Lisa Schechtman is the head of policy and advocacy at WaterAid in America, the U.S. member of WaterAid International, the world’s largest NGO focused on providing safe drinking water, sanitation and hygiene education (WASH) services for poor communities in 27 countries around the world. Prior to joining WaterAid, Lisa served as policy director at the Global AIDS Alliance, and was a member of the Developed Country NGO Delegation to the Board of the Global Fund to Fight AIDS, Tuberculosis and Malaria. Lisa has a Masters of Arts in International Human Rights and Global Health Affairs from the University of Denver, and a B.A. in English Literature and French Language from Northwestern University. She is based in Washington, DC.
One thing I love about my job is that no two days are the same. “Policy and advocacy” means lots of things: listening, persuading, recommending a course of action and—perhaps most importantly—giving a voice to people who haven’t been given the opportunity to speak up for themselves. Advocacy happens when someone engages in dialogue about an issue they care about—and I care about making water and sanitation a reality for people in every corner of the globe.
Water is a women’s issue.
It’s an important adage, one that highlights how we expect governments to prioritize investments in safe drinking water, sanitation, hygiene (WASH), and water resource management. It links to the theme of this year’s World Water Day, too.
Ever heard of NTDs? They are the 17 neglected tropical diseases (NTDs) whose infamous members include trachoma, onchocerciasis, schistosomiasis, and soil transmitted helminths (STH) or worms.
The legendary Robin Hood patrolled Sherwood Forest with a band of merry men, who stole from the rich and gave to the poor. This past September, Congressman Keith Ellison (D-MN) hoped that a band of merry men and women in Congress would pass H.R. 6411, the Inclusive Prosperity Act. The approach proposed by the bill, known as a Robin Hood Tax or, more technically, a Financial Transaction Tax (FTT), does not steal from the rich, but it does seek to fund the poor.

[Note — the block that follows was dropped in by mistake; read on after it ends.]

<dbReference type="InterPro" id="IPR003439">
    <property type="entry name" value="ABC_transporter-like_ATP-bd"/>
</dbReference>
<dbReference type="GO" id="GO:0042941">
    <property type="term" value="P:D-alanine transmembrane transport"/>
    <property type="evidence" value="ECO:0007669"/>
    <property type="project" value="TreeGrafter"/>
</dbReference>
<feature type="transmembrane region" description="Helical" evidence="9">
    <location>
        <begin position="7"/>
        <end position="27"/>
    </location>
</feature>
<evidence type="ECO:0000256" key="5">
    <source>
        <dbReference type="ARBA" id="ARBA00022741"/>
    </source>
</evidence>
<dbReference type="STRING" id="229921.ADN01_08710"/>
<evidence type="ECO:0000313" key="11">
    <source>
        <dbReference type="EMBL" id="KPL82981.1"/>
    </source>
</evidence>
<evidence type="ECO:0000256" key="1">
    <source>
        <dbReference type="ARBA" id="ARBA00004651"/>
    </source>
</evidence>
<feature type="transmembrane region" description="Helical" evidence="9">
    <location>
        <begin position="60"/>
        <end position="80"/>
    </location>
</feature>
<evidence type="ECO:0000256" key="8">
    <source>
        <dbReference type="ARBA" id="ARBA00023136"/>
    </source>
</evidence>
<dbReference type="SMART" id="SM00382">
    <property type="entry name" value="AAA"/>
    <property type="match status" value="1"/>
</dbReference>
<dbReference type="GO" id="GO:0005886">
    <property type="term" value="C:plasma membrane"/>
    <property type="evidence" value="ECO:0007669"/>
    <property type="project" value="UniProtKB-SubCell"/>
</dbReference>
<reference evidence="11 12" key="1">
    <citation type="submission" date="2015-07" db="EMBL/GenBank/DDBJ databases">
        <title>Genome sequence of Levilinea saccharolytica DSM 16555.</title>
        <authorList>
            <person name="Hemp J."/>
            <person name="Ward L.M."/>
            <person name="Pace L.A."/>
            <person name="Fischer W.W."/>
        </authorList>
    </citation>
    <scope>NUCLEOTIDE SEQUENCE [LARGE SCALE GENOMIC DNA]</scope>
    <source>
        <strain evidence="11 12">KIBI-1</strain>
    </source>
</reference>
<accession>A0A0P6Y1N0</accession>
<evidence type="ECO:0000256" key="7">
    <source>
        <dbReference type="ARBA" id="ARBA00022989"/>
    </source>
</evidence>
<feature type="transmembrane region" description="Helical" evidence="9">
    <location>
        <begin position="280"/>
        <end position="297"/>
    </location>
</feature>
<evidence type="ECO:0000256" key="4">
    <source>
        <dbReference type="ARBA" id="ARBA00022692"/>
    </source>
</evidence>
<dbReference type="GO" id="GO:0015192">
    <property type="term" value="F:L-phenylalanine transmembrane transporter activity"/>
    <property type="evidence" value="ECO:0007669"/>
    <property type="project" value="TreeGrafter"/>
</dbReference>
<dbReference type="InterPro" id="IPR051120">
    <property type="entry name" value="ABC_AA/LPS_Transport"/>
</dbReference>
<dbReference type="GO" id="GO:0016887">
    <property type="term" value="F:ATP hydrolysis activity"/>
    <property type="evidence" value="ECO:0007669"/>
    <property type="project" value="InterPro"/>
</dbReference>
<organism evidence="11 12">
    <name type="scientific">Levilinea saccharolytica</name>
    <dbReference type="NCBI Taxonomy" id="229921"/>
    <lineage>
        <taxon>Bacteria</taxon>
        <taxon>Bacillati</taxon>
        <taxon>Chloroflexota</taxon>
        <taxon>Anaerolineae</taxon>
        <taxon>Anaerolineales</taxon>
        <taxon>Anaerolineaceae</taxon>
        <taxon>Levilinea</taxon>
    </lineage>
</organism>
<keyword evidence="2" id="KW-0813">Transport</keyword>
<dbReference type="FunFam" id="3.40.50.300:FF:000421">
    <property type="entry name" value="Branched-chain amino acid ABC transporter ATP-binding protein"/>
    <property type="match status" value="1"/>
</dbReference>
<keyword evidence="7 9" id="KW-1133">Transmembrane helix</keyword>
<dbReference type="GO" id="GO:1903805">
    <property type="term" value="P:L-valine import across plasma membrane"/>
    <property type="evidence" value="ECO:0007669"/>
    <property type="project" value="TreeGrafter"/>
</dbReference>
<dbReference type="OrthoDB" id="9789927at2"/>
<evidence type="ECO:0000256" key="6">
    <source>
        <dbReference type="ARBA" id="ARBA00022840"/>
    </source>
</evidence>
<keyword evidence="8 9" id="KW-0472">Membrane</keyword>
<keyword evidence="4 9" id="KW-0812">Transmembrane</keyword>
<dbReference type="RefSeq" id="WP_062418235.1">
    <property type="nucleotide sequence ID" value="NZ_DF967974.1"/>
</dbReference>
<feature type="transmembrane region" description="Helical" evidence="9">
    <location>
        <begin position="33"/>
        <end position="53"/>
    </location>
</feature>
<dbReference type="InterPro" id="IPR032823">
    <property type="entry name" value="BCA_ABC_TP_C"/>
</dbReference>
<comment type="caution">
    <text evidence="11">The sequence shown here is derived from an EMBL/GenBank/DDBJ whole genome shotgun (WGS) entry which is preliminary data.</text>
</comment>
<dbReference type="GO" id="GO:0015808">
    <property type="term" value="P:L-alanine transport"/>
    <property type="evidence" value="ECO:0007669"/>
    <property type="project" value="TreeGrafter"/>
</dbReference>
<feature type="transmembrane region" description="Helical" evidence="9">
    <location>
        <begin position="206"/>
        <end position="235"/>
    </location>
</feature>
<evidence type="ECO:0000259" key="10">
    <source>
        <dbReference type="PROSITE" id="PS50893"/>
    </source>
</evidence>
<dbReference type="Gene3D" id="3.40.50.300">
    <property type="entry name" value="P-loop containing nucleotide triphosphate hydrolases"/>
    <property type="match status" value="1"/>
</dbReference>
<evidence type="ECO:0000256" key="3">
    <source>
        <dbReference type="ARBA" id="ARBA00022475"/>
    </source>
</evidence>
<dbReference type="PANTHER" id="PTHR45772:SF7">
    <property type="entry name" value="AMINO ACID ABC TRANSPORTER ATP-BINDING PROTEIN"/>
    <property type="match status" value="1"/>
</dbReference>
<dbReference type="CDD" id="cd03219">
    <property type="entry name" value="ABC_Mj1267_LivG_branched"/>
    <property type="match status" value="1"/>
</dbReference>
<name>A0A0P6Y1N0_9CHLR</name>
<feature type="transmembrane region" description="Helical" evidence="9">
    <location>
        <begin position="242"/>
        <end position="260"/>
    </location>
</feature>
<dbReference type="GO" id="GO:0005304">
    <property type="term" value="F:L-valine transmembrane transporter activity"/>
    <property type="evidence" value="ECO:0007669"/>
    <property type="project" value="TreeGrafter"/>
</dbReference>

1961 produced some classics, such as Paul Newman in The Hustler, Ray Charles singing “Hit the Road Jack,” and Barbie’s Ken. It also produced an American vision of foreign aid.
Imagine living with no toilet in your home, village or slum. As a woman, your best option for privacy is to walk to the bush or an open field to urinate, defecate, or manage your menstrual hygiene needs, or to risk dirty crowded alleyways because latrine blocks are unavailable to you. But you know it’s not safe after dark: people are robbed, murdered, and raped. Now, imagine it’s the middle of the night, and you really need to go. What do you do?
Charles Dickens wrote “I hope I have taken every available opportunity of showing the want of sanitary improvements in the neglected dwellings of the poor.”
He couldn’t have been more spot on in his observations of the links between sanitation, poverty, rapid urbanization and population growth in the 19th century.
When you work on global health policy, it’s hard to avoid topics that push the boundaries of “polite” conversation. Lots of things about our bodies are considered private, even embarrassing. Poop is a good example.
Every year, more than seven million children worldwide die before they reach their fifth birthday. This month, the U.S. government will join the governments of India and Ethiopia to host a high-level international call to action that aims to reduce this figure by ending preventable child deaths. Here are three ways safe drinking water, sanitation and hygiene (WASH) will play a critical role.
What if I were to tell you that, this week, the United States government has the chance to contribute to saving the lives of at least 400,000 children by the year 2015?